Bleu Copas, a gay activist who is a veteran suffering from post-traumatic stress disorder, filed suit stating that after his previous therapist changed careers in 2016, he wished to seek counseling from a new therapist. (He filed a previous suit immediately after passage of the law seeking to block the law from taking effect, but that was unsuccessful.) His current suit indicates he is actively harmed by the law now because he is afraid that he will be denied services. Being denied services and facing consequences for his sexuality isn’t an abstract fear for Copas: He was dismissed from the Army in 2006 under the “Don’t Ask, Don’t Tell” policy for refusing to deny that he had engaged in “homosexual activity or conduct.”
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When passing the law, the Tennessee legislature clearly thought they’d provided an out against allegations the bill would brutalize LGBTQ people such as Copas, who might be seeking mental health help while in crisis. The law states that therapists must refer those they turn down to another counselor and they must counsel people who are in imminent danger of harming themselves or others. But, as Copas points out in his lawsuit, the law made no mention of how those referrals would be made. What about people in rural areas, for example, where very few counselors might be available? How will counselors assess whether someone is in crisis when they are opposed to providing them services at all?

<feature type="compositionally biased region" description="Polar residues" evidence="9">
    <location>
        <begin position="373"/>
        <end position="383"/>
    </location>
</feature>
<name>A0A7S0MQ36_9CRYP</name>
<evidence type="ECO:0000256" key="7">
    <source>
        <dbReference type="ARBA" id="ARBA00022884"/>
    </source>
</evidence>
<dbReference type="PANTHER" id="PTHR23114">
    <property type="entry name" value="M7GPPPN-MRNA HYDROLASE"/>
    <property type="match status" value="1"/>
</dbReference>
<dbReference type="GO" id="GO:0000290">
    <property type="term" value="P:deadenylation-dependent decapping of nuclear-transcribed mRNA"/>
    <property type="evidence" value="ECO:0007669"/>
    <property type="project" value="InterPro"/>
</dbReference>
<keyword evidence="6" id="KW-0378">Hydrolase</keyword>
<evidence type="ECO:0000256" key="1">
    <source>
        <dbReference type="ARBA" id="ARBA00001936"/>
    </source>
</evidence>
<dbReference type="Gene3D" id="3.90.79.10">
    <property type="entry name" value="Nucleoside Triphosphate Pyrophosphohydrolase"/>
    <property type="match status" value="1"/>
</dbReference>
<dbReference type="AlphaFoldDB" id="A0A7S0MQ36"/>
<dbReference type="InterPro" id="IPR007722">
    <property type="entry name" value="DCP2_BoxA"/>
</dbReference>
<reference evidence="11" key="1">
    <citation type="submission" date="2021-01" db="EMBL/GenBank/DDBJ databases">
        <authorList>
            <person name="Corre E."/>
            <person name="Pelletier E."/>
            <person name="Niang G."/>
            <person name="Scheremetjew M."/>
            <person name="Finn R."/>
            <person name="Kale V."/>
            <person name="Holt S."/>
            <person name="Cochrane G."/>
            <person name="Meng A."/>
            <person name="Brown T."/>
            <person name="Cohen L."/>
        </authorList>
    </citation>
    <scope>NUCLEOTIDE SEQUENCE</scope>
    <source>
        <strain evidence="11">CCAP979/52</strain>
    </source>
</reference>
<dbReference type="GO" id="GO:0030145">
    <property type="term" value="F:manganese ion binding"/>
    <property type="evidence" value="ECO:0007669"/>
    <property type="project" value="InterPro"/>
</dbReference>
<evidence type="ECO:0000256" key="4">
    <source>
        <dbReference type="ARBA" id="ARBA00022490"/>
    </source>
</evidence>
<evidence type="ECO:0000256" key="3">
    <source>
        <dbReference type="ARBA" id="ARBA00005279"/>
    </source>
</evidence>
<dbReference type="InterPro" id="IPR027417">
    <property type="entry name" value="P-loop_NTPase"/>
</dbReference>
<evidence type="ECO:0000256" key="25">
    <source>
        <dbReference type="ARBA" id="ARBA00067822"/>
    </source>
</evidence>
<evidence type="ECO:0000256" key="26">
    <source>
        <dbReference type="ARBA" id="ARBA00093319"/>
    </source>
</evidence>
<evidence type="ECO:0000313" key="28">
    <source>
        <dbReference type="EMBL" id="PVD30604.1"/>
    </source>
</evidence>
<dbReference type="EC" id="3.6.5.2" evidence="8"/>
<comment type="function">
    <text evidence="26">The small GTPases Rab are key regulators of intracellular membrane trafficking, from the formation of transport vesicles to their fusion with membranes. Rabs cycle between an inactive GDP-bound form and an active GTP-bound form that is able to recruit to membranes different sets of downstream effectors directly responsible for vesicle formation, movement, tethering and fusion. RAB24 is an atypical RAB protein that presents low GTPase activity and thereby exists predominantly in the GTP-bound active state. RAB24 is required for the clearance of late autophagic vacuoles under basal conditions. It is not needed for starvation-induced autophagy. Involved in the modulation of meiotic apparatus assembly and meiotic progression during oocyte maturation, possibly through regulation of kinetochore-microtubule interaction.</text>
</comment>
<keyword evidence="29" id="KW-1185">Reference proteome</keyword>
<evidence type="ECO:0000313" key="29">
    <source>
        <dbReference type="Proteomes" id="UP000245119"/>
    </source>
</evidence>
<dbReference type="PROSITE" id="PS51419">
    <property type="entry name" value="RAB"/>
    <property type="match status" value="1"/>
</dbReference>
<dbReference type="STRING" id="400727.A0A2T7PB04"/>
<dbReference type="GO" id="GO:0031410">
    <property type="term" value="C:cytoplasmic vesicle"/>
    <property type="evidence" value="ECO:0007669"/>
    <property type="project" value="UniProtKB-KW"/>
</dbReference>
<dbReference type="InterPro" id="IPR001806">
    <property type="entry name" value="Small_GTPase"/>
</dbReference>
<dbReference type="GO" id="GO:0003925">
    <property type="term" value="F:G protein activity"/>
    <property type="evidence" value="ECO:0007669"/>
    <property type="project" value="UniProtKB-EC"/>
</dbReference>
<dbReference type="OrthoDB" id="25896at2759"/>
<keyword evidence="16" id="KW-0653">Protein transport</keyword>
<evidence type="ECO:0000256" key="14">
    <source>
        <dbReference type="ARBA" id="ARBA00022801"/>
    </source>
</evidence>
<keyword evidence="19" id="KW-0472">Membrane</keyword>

Copas’ lawsuit alleges that Tennessee’s law violates both the Establishment and Equal Protection clauses of the United States Constitution. An equal protection violation, when LGBTQ individuals are involved, occurs when one group of people is treated differently than another without any rational basis. (LGBTQ individuals are not generally considered a protected class, so the lower-tier rational basis of scrutiny applies.)